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Inside Politics

Kerry promotes science, technology as job engines

Joined in Ohio by John Glenn and Christopher Reeve's widow

John Kerry speaks on science and innovation on Thursday in Columbus, Ohio.
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John F. Kerry
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COLUMBUS, Ohio (CNN) -- Sen. John Kerry vowed Thursday to embrace science and technology as a way to fuel job growth if he beats incumbent President Bush in the November 2 election.

The Massachusetts senator promoted a long list of advantages that embracing science and technology would bring.

"There is no issue more fundamental to creating the good jobs of the future, to curing disease, to making America independent of Mideast oil, to giving us our security in our own hands, no issue more fundamental to educating the next generation of scientists than our investments in science now," Kerry said at the Columbus Athenaeum.

"As president, I will make science and technology a priority for this country once again."

Introducing Kerry at the event were former astronaut John Glenn, who was a longtime U.S. senator from Ohio, and Dana Reeve, widow of actor Christopher Reeve, who died earlier this month after being paralyzed 9.5 years.

The actor and his wife had long been vocal supporters of stem cell research, which was one of the key points of Kerry's speech.

The Reeves believed such research could be the key to reversing the damage from spinal cord injuries as well as to finding cures for diseases such as Parkinson's and Alzheimer's.

Christopher Reeve died October 10 of heart failure brought on by complications of his paralysis.

"I've been grieving privately the past week and a half," Dana Reeve told the audience. "My inclination would be, frankly, to remain private for a good long while. But I came here today in support of John Kerry because this is so important."

She added, "I'm here today because John Kerry, like Christopher Reeve, believes in keeping our hope alive."

Kerry accused Bush of stifling stem cell research, saying the president "has an extreme ideological agenda that slows rather than advances science."

"You get the feeling, my friends, you really get this feeling, that if George Bush had been president during other periods in American history, he would have sided with the candle lobby against electricity, he would have been with the buggy makers against cars, and with the typewriter companies against computers," Kerry said.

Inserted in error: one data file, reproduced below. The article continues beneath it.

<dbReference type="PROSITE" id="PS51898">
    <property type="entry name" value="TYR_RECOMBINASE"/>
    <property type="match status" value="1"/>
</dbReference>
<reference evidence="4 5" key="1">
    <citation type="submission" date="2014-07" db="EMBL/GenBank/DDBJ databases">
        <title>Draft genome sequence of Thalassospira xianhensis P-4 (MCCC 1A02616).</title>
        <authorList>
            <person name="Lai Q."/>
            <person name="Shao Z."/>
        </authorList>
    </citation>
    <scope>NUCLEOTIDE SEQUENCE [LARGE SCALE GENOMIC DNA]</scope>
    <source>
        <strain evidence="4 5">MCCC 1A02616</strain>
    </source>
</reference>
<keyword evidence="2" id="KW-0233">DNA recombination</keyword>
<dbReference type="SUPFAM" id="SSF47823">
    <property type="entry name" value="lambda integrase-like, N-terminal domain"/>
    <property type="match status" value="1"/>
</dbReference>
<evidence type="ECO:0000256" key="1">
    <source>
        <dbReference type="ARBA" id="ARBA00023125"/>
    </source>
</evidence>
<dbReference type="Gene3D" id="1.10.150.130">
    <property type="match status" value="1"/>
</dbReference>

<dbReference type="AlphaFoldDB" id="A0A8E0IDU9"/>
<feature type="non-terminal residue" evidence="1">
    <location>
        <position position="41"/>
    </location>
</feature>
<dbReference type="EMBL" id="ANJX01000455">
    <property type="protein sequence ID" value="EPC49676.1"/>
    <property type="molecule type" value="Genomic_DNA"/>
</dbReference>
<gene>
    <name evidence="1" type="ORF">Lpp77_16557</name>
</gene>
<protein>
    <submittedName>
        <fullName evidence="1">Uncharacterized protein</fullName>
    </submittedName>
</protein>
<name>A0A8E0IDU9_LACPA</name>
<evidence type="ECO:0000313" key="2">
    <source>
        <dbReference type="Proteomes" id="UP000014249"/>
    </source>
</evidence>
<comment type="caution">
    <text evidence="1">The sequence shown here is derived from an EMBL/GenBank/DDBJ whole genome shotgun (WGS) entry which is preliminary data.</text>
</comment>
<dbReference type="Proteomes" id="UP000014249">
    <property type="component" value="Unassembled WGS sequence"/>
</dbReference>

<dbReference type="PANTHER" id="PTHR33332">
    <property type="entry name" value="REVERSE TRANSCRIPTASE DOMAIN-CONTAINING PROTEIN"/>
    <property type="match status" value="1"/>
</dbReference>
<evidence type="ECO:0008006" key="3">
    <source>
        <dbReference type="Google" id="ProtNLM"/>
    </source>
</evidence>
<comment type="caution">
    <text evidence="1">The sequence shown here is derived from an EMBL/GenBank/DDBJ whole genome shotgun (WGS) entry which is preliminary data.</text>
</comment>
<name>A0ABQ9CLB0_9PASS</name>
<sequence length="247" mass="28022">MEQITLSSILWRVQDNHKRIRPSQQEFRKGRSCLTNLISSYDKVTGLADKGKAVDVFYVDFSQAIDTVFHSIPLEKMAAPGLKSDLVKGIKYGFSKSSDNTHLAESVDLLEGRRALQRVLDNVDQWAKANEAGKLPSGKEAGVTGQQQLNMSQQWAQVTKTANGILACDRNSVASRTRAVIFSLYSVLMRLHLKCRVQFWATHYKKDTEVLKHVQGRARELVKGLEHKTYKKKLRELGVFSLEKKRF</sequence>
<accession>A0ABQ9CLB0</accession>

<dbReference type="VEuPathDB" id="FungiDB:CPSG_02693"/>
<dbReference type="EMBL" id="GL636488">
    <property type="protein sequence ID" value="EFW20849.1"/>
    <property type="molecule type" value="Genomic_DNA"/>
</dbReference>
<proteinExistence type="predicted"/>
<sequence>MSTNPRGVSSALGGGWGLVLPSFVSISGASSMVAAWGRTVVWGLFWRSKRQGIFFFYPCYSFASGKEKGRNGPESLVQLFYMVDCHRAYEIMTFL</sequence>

The Bush campaign said Kerry is misleading the public on the stem cell research issue, saying the president announced the first-ever federal funding of stem cell research in August 2001.

"It is wrong to tell scientists that they can't cross the frontiers of new knowledge," Kerry said. "It's wrong morally and it's wrong economically, and when I am president, we will change this policy -- and we will lead the world in stem cell research."

Kerry also spoke about technology and innovation in other areas, such as renewable energy sources.

"We'll give automakers tax credits to retool their plants so they can build the fuel-efficient cars of the future, and we're going to make sure that alternative energy sources will account for 20 percent of our fuel and 20 percent of our electricity by 2020," he promised.

"I believe it's high time we had an America that relied on its own energy ingenuity -- and not the Saudi royal family," Kerry said.

He also pledged to offer tax credits on tuition so more Americans could go to college, to close the gap on math and engineering achievement between the United States and the rest of the world by supporting all-girls math and science schools, and to give colleges financial incentives to turn out more graduates with degrees in science, technology and mathematics.

Kerry adviser Mike McCurry said the candidate's themed speeches are part of a strategy to reach voters who are just tuning in to the presidential race and who may not be aware of Kerry's vision and ideas.

Friday, the candidate will address equal pay for women, and on Sunday, faith and values.

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